May 31, 1863 (Sunday)
Everybody on both sides of the Rappahannock knew something was soon to happen, but just what it was, almost nobody could say. Even Confederate General Robert E. Lee, who was divining a plan to invade north into Pennsylvania, wasn’t quite sure how to make it bare fruits.
Though his army had grown since the Battle of Chancellorsville, it still wasn’t enough to cover Richmond should he decide to pursue the Pennsylvania scheme. General Joe Hooker’s Army of the Potomac would, of course, follow him, leaving Richmond alone, but his army wasn’t the only Federal force out there.
One of the bigger problems was the 5,000 Union troops at West Point, Virginia, where the Pamunkey and Mattapony Rivers joined to form the York. This was so far up the Peninsula that it wasn’t really even the Peninsula anymore. It was merely thirty miles east of Richmond.
Lee had tried to coax General D.H. Hill, commanding in North Carolina, to send a force to Richmond, but Hill reasoned that he had enough problems of his own without looking for them in the capital. Knowing how many men were in the Army of Northern Virginia, Lee was fairly certain that he could whip General Hooker’s Army, but not if he had to leave a large force behind to guard Richmond.
He had no idea at all how many Federals were at West Point, but assumed they were possibly gathering their strength to launch some kind of strike. Though he knew that none of Hooker’s men were among them, he felt sure, due to a spy sent to Baltimore by James Longstreet, that Washington was filling the ranks along the Peninsula via Fortress Monroe.
It was now the end of May and still Lee had no idea what the Union Army on the Peninsula might do if he should campaign towards the north. Time was quickly becoming a liability. In a letter to President Jefferson Davis, Lee admitted that he thought “the time has passed when I could have taken the offensive with advantage.” If he waited much longer, Hooker might make the first move, killing the planned invasion before it started.
Though Lee was worried about Richmond, neither Jefferson Davis nor Secretary of War James Seddon seemed to give the build up at West Point much credit. They couldn’t deny its existence, but doubted very much its importance.
“The force there is not very large,” wrote Seddon to D.H. Hill, “and is thought either to be removing or to be concentrating at Yorktown.” And while he didn’t completely rule out a Union attack upon Richmond, he believed that the information Lee was receiving was planted specifically to deceive.
Davis tried to ease Lee’s fears that too few troops would be left to defend Richmond. After telling him that Hill had agreed to send a brigade, Davis assured Lee that should Hill’s force “prove inadequate, as the season advances we should be able to draw further from the troops in South Carolina and Georgia.”
Lee thought all of this was too much for him to handle while preparing an entire army for an invasion into Pennsylvania. With that in mind, he asked to be relieved from the job of commanding everything between the James River and Cape Fear, including all of southern Virginia and North Carolina. Davis declined.
“This is one of the few instances in which I have found my thoughts running in the opposite direction from your own,” he told Lee. “It has several times occurred to me that it would be better for you to control all the operations of the Atlantic slope,” he continued, hoping that Lee would count his blessings that he only had the two states to worry about.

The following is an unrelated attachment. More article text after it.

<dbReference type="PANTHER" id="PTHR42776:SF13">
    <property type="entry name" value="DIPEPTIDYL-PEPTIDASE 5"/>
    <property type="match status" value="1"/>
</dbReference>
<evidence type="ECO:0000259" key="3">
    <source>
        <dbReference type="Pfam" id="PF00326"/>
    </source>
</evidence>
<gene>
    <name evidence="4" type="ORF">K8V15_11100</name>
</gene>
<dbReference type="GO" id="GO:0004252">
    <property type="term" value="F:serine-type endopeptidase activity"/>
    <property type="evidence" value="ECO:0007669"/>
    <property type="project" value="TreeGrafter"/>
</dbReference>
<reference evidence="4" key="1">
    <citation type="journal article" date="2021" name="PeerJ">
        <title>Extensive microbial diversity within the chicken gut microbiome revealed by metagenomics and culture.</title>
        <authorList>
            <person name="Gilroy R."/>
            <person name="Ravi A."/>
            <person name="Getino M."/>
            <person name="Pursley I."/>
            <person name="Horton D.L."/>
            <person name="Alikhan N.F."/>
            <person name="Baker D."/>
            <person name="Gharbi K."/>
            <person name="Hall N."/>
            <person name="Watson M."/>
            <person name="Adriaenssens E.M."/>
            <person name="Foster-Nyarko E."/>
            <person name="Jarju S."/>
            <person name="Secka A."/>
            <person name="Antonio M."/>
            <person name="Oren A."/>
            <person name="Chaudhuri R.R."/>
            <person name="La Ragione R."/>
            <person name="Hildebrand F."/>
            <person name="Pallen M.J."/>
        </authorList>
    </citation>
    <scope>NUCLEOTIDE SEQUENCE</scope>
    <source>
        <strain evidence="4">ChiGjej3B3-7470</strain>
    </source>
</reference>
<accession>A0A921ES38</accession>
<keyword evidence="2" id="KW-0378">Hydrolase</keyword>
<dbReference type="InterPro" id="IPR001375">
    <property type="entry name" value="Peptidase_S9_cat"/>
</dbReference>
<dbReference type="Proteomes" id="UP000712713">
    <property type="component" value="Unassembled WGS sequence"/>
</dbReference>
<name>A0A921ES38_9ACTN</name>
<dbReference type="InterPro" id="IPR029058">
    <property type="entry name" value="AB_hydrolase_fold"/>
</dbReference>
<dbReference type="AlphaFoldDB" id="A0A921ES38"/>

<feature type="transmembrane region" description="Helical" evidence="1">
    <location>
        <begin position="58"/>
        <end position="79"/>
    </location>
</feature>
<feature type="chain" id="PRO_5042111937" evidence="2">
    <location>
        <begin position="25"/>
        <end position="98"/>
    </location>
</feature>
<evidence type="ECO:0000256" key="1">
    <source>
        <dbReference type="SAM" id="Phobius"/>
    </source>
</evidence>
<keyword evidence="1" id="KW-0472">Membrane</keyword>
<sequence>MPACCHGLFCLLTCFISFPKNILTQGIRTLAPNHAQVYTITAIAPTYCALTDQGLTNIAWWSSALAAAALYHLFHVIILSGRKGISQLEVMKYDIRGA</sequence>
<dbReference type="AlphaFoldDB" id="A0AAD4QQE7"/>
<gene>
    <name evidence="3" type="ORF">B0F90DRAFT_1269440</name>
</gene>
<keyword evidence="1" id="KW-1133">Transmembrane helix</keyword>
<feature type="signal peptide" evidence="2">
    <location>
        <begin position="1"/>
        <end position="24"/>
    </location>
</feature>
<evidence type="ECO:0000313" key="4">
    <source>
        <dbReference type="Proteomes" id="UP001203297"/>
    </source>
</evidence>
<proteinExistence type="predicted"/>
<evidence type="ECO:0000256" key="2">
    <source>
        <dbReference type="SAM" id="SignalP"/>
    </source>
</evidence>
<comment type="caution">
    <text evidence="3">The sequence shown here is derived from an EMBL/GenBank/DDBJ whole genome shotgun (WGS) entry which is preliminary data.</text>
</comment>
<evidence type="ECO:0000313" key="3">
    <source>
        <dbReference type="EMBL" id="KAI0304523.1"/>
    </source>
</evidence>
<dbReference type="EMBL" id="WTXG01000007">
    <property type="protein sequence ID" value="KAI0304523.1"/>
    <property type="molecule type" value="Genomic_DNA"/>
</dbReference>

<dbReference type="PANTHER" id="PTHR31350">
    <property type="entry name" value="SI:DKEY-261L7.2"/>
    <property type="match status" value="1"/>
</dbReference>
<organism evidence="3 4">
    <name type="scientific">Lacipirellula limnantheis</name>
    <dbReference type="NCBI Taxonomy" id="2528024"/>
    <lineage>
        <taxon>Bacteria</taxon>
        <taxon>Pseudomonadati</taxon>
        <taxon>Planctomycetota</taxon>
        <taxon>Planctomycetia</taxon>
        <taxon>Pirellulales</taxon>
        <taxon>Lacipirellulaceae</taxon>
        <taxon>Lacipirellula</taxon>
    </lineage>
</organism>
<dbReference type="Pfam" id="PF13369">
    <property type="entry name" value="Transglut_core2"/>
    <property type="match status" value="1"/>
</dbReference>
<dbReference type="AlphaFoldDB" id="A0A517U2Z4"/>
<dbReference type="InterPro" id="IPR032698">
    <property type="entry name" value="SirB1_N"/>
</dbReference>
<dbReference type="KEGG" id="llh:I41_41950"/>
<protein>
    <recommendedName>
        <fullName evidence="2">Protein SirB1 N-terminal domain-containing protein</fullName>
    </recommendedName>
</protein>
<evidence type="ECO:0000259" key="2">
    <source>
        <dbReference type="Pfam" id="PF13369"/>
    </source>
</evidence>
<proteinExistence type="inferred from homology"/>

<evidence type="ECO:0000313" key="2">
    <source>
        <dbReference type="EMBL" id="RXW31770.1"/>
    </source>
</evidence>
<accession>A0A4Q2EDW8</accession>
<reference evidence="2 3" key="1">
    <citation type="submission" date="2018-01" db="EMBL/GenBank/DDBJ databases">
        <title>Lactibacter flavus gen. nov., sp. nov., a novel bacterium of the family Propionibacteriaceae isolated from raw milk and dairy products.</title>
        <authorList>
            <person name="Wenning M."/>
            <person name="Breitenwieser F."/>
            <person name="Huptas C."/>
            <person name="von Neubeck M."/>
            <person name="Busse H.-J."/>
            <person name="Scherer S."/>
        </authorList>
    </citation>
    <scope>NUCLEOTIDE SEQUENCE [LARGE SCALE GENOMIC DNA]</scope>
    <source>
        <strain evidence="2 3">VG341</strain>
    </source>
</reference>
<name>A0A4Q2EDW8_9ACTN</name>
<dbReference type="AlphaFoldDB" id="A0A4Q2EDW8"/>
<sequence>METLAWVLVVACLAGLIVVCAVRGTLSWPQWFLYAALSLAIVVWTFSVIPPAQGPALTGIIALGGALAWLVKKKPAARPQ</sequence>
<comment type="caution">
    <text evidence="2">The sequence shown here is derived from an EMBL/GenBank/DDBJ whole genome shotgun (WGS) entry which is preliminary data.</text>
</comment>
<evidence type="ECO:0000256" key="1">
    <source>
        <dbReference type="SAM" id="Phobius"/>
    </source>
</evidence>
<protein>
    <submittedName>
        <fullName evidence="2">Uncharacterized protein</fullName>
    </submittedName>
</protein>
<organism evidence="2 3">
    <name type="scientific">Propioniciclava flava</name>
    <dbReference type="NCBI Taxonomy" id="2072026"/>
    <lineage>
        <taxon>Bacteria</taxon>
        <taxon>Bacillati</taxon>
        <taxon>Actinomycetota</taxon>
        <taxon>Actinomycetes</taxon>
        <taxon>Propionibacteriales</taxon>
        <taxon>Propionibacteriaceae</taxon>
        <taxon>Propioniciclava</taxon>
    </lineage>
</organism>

Even if he could relieve Lee, Davis admitted that there was nobody who could take over the command “with that feeling of security which would be necessary for the full execution of your designs.”
Just as Lee had a pet tangent in the protection of Richmond, Davis had his own in the west and took a long paragraph to explain to Lee his own problems.
Missouri, Kentucky, Tennessee, and Louisiana, complained the President, “are contributing nothing to recruit our army.” General Johnston, he continued, “did not, as you thought advisable, attack Grant promptly, and I fear the result is that which you anticipated, if time was given.”
What Davis was referring to was the fate of Vicksburg. General Johnston did not attack Grant. Grant besieged the city, and before too long it would likely fall. Davis apologized for the “reflections which I have not been able to avoid.” Clearly Davis was showing Lee that he was not the only one with too much on his plate.
Lee wasn’t simply making excuses as to why he had not yet launched his campaign. There was genuine concern in protecting both his capital and his lines of communication. But these fears were soon to be seen for what they were. On this day, as Davis was trying to show Lee that it all wasn’t so bad, Union General Dix, commanding troops on the Peninsula, began pulling out of West Point.
Dix had visited the Point a couple of days prior and decided that it wasn’t such a great spot after all. Instead, he thought that Diascund Bridge, fifteen miles to the southeast, was much better. It was just as close to Richmond, but there the 5,000 troops from West Point could meet up with the 5,000 other troops from York. When word of the pull out reached General-in-Chief Henry Halleck, however, he thought that the whole idea of having any troops so high up on the Peninsula was daft, especially considering that they were needed elsewhere.
On the Federal side, all of this would soon be worked out. When word of the Union abandonment of West Point reached Lee, however, he took it as an indication that he could begin his campaign. But even before a single Rebel soldier stepped a foot upon the road to Pennsylvania, rumors of such machinations would be flying thick across the Yankee telegraph wires not cut by the Rebel cavalry.1
- Sources: Official Records, Series 1, Vol. 25, Part 2, p568, 573, 832-834, 842-843; The Gettysburg Campaign by Edwin B. Coddington. [↩]